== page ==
The big US TV channels have started announcing their fall lineups. This is news only because it tells us all which shows will continue and which we’ll be saying goodbye to – if we haven’t already. It makes pretty grim reading. Once more quality shows, the ones that involve story lines and need (gasp!) actors, screenwriters and all sorts of technical assistance to make, have suffered in favour of reality shows. The fact that reality shows are so cheap to make and seem to always be able to find an audience means the tv companies find them irresistible – but at what price?

Personally I don’t generally watch reality shows. I watch the UK edition of the Apprentice, but given that it’s less and less entertaining that may stop soon. Reading an interview with an actor on a show cancelled last year, he mentioned the fact that very few comapnies now wanted to take on “quality” shows as they were too expensive. The inevitable result was that fewer and fewer jobs available for actors and the technical people who rely on such shows being made. As many other industries will attest, once expertise is gone it is almost impossible (and very expensive) to replace.

The TV I do watch tends to be shows I’ve recorded. I know I’m not alone is hating adverts and so even when watching a show that is being broadcast I usually allow my PVR to start recording it and then watch the recording with liberal use of the fast forward button. The situation in the US is even worse, with adverts almost making live TV unwatchable. Of course this is the crux of the problem, there now exists a self reinforcing feedback loop – lower quality programs = fewer viewers, fewer viewers = less ad revenue, less ad revenue = less profits. The solution adopted was the easy one – show more adverts!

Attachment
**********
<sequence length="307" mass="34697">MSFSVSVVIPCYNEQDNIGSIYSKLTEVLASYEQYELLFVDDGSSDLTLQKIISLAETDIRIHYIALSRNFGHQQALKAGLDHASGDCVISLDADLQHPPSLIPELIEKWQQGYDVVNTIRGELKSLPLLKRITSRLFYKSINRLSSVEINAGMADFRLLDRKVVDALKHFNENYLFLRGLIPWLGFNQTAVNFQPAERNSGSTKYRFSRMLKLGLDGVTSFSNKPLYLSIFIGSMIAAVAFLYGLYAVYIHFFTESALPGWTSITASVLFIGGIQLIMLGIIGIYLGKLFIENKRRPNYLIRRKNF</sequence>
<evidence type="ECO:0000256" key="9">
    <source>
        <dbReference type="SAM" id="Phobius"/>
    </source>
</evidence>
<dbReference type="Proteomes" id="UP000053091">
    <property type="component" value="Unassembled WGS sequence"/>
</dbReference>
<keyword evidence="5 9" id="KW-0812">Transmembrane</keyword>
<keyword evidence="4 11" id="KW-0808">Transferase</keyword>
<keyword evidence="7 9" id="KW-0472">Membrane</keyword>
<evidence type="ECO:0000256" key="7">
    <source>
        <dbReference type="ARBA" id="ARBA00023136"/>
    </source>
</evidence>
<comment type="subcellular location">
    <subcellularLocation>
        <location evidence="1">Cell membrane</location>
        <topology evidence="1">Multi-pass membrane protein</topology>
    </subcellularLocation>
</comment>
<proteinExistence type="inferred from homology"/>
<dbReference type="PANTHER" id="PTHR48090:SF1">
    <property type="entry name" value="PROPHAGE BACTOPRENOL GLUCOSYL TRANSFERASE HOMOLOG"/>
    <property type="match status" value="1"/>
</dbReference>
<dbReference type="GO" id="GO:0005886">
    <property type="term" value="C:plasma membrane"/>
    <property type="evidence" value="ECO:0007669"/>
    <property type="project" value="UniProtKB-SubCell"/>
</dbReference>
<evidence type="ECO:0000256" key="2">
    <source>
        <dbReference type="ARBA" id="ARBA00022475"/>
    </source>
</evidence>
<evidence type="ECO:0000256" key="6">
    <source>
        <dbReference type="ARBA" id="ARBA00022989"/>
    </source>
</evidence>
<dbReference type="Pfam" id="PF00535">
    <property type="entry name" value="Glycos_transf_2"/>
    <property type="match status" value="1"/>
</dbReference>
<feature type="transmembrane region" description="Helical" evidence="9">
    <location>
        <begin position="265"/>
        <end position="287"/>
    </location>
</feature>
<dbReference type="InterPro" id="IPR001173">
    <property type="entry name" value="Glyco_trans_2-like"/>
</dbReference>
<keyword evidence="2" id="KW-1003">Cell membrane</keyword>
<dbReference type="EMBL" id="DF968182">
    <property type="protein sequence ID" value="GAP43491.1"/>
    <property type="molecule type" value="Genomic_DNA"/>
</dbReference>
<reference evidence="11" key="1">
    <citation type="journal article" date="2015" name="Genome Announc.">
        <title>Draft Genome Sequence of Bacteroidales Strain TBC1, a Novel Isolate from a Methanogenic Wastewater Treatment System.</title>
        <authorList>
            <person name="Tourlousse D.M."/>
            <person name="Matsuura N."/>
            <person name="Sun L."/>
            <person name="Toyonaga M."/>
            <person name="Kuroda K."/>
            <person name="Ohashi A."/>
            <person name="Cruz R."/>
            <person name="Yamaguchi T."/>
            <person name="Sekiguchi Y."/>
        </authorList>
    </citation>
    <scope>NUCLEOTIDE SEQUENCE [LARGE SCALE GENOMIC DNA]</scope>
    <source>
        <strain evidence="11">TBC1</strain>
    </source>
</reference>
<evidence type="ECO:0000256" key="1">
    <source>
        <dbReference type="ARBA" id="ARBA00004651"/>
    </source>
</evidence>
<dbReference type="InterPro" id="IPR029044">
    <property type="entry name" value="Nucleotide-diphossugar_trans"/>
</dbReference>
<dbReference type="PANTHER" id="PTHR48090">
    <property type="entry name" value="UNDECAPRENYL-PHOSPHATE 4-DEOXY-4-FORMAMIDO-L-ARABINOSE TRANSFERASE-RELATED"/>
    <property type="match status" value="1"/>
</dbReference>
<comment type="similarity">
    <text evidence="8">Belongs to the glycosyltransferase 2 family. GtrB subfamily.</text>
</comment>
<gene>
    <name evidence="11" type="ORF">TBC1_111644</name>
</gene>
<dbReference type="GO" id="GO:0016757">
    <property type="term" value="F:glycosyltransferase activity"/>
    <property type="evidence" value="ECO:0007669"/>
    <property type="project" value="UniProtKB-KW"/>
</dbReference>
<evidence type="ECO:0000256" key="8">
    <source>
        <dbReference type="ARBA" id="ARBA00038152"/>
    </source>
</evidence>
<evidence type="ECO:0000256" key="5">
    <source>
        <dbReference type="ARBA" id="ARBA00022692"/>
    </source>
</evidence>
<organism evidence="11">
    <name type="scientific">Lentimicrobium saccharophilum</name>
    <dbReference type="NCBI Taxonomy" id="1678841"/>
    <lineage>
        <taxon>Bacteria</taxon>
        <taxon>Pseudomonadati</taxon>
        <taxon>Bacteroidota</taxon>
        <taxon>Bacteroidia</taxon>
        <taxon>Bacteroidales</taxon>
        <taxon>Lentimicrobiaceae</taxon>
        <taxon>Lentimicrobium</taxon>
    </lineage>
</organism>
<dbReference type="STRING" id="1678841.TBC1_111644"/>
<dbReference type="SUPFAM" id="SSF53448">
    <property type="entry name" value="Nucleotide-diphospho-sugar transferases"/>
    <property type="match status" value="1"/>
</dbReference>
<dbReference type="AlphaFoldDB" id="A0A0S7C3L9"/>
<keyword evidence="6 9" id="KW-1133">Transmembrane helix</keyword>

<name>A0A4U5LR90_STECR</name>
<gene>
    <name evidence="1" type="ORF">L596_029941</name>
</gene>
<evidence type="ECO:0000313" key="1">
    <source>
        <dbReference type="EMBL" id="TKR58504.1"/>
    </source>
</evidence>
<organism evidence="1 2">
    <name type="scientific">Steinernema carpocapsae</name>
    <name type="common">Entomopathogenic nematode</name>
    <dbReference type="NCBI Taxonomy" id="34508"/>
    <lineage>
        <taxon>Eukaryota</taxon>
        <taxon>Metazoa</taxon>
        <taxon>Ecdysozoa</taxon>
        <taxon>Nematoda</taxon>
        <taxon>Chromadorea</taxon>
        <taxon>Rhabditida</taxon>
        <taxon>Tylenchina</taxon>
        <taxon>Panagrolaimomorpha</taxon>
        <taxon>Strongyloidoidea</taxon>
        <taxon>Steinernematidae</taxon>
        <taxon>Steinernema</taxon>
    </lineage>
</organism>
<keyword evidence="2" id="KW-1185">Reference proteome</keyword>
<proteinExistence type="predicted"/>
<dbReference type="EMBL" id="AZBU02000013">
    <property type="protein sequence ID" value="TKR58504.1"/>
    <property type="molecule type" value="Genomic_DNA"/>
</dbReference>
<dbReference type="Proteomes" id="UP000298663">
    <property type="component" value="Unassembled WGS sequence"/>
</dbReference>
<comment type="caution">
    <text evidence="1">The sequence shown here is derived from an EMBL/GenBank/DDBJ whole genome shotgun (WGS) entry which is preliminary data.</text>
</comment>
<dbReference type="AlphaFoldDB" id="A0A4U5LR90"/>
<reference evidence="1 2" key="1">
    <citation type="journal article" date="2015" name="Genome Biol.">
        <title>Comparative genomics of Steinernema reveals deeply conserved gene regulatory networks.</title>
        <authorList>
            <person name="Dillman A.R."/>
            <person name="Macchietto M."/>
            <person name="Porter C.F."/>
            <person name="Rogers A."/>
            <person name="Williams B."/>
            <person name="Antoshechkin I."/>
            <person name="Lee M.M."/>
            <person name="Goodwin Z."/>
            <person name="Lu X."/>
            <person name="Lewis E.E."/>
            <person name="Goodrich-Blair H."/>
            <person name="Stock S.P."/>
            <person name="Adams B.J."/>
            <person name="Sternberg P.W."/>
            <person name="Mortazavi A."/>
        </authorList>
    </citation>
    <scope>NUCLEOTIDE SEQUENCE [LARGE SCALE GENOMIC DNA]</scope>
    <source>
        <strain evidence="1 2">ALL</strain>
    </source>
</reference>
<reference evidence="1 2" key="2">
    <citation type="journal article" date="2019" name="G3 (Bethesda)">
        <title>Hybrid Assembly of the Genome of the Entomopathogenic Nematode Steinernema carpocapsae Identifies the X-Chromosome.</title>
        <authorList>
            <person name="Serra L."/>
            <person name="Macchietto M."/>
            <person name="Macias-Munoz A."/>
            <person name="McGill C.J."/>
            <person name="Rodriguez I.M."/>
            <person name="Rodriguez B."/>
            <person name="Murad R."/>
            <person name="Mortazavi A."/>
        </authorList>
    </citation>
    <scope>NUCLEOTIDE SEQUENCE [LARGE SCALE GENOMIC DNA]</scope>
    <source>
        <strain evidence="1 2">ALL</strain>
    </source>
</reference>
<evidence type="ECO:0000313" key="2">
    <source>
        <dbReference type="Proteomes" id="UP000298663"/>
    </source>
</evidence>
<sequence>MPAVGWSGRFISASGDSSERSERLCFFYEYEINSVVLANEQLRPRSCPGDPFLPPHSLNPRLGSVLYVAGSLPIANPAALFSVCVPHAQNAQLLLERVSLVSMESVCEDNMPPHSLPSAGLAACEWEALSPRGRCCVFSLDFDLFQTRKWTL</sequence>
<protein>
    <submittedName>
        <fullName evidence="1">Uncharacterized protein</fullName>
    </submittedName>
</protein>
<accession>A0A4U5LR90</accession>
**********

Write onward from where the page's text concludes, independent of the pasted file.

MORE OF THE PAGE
Apparently in the US those who record a tv show are counted at 25% of those who actually watch it. This seems, on the face of it, to be strange as people will tend to record the shows they value. Of course ratings for TV audiences don’t have anything to do with viewers and popularity, they are all about providing a mechanism for advertisers and TV companies – so the 25% makes sense as it allows for people skipping the ads. This does mean that shows trying to gain market share have a real problem if their audience record and then watch – they have to have a much larger audience than should the case. Some smaller networks have realising this and have started pleading with viewers to sit and watch their shows.
There is another approach that the companies could adopt – make better quality TV shows and start engaging with the audience again. This, of course, requires money and will reduce their profits, so it won’t happen.